6. Profits can be lost if they are not taken at the right time.
Subscribers are advised to take profits at whatever point they deem optimal, regardless of the profit target set in any given recommendation. Advisory services such as those we offer provide recommendations. Subscribers are free to follow the recommendation, follow it in part, or ignore it altogether. If a subscriber believes a given profit is at risk, the subscriber should take the profit. Similarly, if a subscriber feels a position is likely to lose value, or a losing position is likely to fall further, the subscriber can choose to exit at any time to preserve capital. The final decision as to when to take profits remains in the sole discretion of the subscriber, keeping in mind that profits can be lost if they are not taken at the right time.
A futures contract is a legally binding agreement between two parties to buy or sell in the future, on a designated exchange, a specific quantity of a commodity at a specific price. Because of the volatile nature of the commodities markets and the use of leverage, trading in futures involves a high degree of risk. Futures trading is not suitable for many members of the public. Such transactions should be entered into only by persons who understand the nature and extent of their rights and obligations under futures contracts and the risks involved in the transactions covered by those contracts.
1. Because of the impact of leverage, your losses may exceed the entire amount deposited in your account, or more.
Leverage is the ability to control large amounts of money with much smaller amounts of risk capital. In futures trading, the amount of money you are required to deposit is a small percentage of the value of the futures contracts you trade. If you buy and hold a futures contract, a small positive movement in price can have a large positive impact on your account; a small negative movement in price can have a corresponding large negative impact on your account. Therefore, leverage can work against you as well as for you.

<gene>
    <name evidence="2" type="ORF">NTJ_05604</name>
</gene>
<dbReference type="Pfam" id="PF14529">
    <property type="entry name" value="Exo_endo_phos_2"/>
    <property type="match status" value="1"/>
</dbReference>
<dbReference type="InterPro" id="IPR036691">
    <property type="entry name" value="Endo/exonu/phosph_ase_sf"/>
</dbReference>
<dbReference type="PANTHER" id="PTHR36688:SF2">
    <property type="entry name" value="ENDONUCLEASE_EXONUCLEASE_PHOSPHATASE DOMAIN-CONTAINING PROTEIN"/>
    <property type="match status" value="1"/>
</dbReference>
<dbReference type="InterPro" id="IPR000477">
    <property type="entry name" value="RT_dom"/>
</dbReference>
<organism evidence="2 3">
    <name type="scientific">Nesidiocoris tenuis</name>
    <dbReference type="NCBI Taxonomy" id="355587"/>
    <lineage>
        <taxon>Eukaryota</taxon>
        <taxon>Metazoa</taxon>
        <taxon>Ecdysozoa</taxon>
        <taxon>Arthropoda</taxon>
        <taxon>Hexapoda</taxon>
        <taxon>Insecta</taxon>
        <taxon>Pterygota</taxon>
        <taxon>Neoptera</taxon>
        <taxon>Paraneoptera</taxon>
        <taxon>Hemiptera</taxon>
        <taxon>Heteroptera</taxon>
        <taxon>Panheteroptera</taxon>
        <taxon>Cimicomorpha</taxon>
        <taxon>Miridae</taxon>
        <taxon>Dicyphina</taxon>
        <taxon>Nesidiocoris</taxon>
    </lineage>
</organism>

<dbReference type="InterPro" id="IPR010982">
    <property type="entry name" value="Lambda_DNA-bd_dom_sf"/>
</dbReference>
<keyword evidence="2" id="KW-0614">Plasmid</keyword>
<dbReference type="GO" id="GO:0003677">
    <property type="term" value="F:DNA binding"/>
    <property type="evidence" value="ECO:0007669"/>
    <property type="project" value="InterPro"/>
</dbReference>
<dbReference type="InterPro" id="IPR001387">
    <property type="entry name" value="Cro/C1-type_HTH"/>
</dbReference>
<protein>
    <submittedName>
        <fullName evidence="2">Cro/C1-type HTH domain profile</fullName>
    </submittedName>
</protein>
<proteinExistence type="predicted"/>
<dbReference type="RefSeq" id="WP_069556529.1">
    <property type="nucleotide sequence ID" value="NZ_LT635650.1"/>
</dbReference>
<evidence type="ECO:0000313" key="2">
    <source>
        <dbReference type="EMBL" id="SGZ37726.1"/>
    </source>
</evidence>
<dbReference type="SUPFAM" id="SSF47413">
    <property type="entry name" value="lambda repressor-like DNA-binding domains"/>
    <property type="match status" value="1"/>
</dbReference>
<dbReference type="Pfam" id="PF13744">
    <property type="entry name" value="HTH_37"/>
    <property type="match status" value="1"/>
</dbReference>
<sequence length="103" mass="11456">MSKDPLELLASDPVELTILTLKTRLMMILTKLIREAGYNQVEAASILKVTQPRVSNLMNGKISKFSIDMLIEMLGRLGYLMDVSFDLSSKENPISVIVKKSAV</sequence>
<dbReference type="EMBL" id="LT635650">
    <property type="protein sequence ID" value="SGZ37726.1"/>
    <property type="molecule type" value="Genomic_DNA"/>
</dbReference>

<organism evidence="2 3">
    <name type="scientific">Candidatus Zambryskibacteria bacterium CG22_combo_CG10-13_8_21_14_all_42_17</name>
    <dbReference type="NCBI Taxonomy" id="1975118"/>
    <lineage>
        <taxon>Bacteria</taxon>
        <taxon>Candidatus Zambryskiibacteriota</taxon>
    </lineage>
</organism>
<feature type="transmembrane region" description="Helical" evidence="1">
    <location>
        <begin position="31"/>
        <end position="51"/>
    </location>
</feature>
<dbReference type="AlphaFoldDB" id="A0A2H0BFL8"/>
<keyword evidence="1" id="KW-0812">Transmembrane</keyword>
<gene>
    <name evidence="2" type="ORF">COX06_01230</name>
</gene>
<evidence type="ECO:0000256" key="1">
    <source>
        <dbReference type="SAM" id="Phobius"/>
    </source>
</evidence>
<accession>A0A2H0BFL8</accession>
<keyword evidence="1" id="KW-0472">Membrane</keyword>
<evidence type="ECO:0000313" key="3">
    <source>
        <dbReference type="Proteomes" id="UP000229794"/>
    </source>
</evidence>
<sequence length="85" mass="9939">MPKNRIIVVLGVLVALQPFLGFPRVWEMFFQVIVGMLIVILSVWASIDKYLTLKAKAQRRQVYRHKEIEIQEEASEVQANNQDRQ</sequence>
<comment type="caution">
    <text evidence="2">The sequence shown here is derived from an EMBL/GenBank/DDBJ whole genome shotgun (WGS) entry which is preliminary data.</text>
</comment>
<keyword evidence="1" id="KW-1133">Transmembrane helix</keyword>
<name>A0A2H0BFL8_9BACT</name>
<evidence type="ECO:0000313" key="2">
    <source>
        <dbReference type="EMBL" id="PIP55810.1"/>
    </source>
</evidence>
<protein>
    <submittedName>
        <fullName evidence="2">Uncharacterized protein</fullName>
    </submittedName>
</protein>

Because of leverage, it is possible to lose all the money in your account very quickly. Even worse, if the funds in your account fall below the amount required by the futures broker, you will receive a margin call. A margin call is a demand from the clearing house to deposit the difference in funds by the following morning. The difference in funds can be substantial. If you cannot timely comply with this request, your positions may be liquidated at a loss and you will be liable for any remaining difference. Keep in mind that the funds in your account may fall for reasons outside your control. Therefore, you should manage leverage by limiting your trading as necessary to maintain sufficient excess margin in your account.
2. Stop orders may reduce, but not eliminate, your trading risk.
A stop market order is an order, placed with your broker, to buy or sell a particular futures contract at the market price if and when the price reaches a specified level. Stop orders are often used by futures traders in an effort to limit the amount they might lose. If and when the market reaches whatever price you specify, a stop order becomes an order to execute the desired trade at the best price immediately obtainable.
There can be no guarantee, however, that it will be possible under all market conditions to execute the order at the price specified. In an active, volatile market, the market price may be declining (or rising) so rapidly that there is no opportunity to liquidate your position at the stop price you have designated. Under these circumstances, the broker's only obligation is to execute your order at the best price that is available. Therefore, stop orders may reduce, but not eliminate, your trading risk.
Buying or selling futures options or stock options is not suitable for many people, and you should not trade options unless you fully understand the risks, rights, and obligations of options trading. Use only money you can afford to lose in options trading.
1. You should not sell options on futures unless you can meet margin calls and survive large financial losses.
When you buy an option, you risk losing the entire purchase price plus the commissions paid, but not more since purchasing options on margin is not allowed. The amount you spend up front is the maximum you can lose. When you sell an option, you may be required to deposit additional margin if the price of the commodity moves adversely. You should not sell options unless you can meet margin calls and survive large financial losses. In cases where the exchange has difficulty finding buyers, the option seller is subject to the full risk of the position until the options expire.
An option on a commodity futures contract is a legally binding agreement between two parties which gives the buyer, who pays a market determined price known as a "premium," the right (but not the obligation), within a specific time period, to exercise the option. Buying or selling futures options is not suitable for many people, and you should not trade futures options unless you fully understand the risks, rights, and obligations of commodities options trading.